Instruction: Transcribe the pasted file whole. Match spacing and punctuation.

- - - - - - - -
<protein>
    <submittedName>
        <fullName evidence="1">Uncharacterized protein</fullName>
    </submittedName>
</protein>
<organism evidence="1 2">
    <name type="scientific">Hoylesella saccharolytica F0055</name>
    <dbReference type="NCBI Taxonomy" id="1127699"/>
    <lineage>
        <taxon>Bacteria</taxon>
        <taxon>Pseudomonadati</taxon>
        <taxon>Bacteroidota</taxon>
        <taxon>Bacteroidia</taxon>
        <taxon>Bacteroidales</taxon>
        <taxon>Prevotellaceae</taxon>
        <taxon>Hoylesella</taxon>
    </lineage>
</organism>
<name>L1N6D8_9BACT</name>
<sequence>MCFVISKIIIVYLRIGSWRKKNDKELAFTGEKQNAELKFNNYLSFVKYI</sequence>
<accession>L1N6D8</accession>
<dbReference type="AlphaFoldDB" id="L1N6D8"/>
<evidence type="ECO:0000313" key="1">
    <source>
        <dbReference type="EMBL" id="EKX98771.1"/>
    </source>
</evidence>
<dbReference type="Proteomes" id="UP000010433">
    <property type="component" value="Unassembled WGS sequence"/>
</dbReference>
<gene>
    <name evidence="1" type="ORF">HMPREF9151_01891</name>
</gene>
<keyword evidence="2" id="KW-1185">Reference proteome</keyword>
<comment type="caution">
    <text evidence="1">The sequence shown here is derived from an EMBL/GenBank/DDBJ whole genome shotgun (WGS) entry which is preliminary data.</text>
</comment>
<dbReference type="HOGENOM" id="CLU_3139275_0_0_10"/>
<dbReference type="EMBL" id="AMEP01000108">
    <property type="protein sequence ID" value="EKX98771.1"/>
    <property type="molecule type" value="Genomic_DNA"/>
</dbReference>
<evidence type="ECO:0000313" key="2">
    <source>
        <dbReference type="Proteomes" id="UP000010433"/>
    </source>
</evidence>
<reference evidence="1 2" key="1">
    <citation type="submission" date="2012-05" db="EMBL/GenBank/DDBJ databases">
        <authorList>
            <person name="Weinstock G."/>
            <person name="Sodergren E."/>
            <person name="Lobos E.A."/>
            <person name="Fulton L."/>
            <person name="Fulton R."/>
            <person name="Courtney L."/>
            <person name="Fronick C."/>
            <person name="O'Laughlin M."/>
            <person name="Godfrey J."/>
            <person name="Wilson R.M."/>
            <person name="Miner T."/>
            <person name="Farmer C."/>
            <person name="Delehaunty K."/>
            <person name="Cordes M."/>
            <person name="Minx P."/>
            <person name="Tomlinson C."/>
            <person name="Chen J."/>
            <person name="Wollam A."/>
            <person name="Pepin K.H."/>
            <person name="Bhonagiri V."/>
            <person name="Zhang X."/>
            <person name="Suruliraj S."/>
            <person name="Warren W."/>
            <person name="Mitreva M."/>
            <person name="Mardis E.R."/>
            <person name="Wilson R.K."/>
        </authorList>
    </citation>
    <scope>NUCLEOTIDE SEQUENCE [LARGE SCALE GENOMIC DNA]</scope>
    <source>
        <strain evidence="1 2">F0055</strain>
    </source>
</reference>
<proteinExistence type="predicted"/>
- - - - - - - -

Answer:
<protein>
    <submittedName>
        <fullName evidence="1">Uncharacterized protein</fullName>
    </submittedName>
</protein>
<organism evidence="1 2">
    <name type="scientific">Hoylesella saccharolytica F0055</name>
    <dbReference type="NCBI Taxonomy" id="1127699"/>
    <lineage>
        <taxon>Bacteria</taxon>
        <taxon>Pseudomonadati</taxon>
        <taxon>Bacteroidota</taxon>
        <taxon>Bacteroidia</taxon>
        <taxon>Bacteroidales</taxon>
        <taxon>Prevotellaceae</taxon>
        <taxon>Hoylesella</taxon>
    </lineage>
</organism>
<name>L1N6D8_9BACT</name>
<sequence>MCFVISKIIIVYLRIGSWRKKNDKELAFTGEKQNAELKFNNYLSFVKYI</sequence>
<accession>L1N6D8</accession>
<dbReference type="AlphaFoldDB" id="L1N6D8"/>
<evidence type="ECO:0000313" key="1">
    <source>
        <dbReference type="EMBL" id="EKX98771.1"/>
    </source>
</evidence>
<dbReference type="Proteomes" id="UP000010433">
    <property type="component" value="Unassembled WGS sequence"/>
</dbReference>
<gene>
    <name evidence="1" type="ORF">HMPREF9151_01891</name>
</gene>
<keyword evidence="2" id="KW-1185">Reference proteome</keyword>
<comment type="caution">
    <text evidence="1">The sequence shown here is derived from an EMBL/GenBank/DDBJ whole genome shotgun (WGS) entry which is preliminary data.</text>
</comment>
<dbReference type="HOGENOM" id="CLU_3139275_0_0_10"/>
<dbReference type="EMBL" id="AMEP01000108">
    <property type="protein sequence ID" value="EKX98771.1"/>
    <property type="molecule type" value="Genomic_DNA"/>
</dbReference>
<evidence type="ECO:0000313" key="2">
    <source>
        <dbReference type="Proteomes" id="UP000010433"/>
    </source>
</evidence>
<reference evidence="1 2" key="1">
    <citation type="submission" date="2012-05" db="EMBL/GenBank/DDBJ databases">
        <authorList>
            <person name="Weinstock G."/>
            <person name="Sodergren E."/>
            <person name="Lobos E.A."/>
            <person name="Fulton L."/>
            <person name="Fulton R."/>
            <person name="Courtney L."/>
            <person name="Fronick C."/>
            <person name="O'Laughlin M."/>
            <person name="Godfrey J."/>
            <person name="Wilson R.M."/>
            <person name="Miner T."/>
            <person name="Farmer C."/>
            <person name="Delehaunty K."/>
            <person name="Cordes M."/>
            <person name="Minx P."/>
            <person name="Tomlinson C."/>
            <person name="Chen J."/>
            <person name="Wollam A."/>
            <person name="Pepin K.H."/>
            <person name="Bhonagiri V."/>
            <person name="Zhang X."/>
            <person name="Suruliraj S."/>
            <person name="Warren W."/>
            <person name="Mitreva M."/>
            <person name="Mardis E.R."/>
            <person name="Wilson R.K."/>
        </authorList>
    </citation>
    <scope>NUCLEOTIDE SEQUENCE [LARGE SCALE GENOMIC DNA]</scope>
    <source>
        <strain evidence="1 2">F0055</strain>
    </source>
</reference>
<proteinExistence type="predicted"/>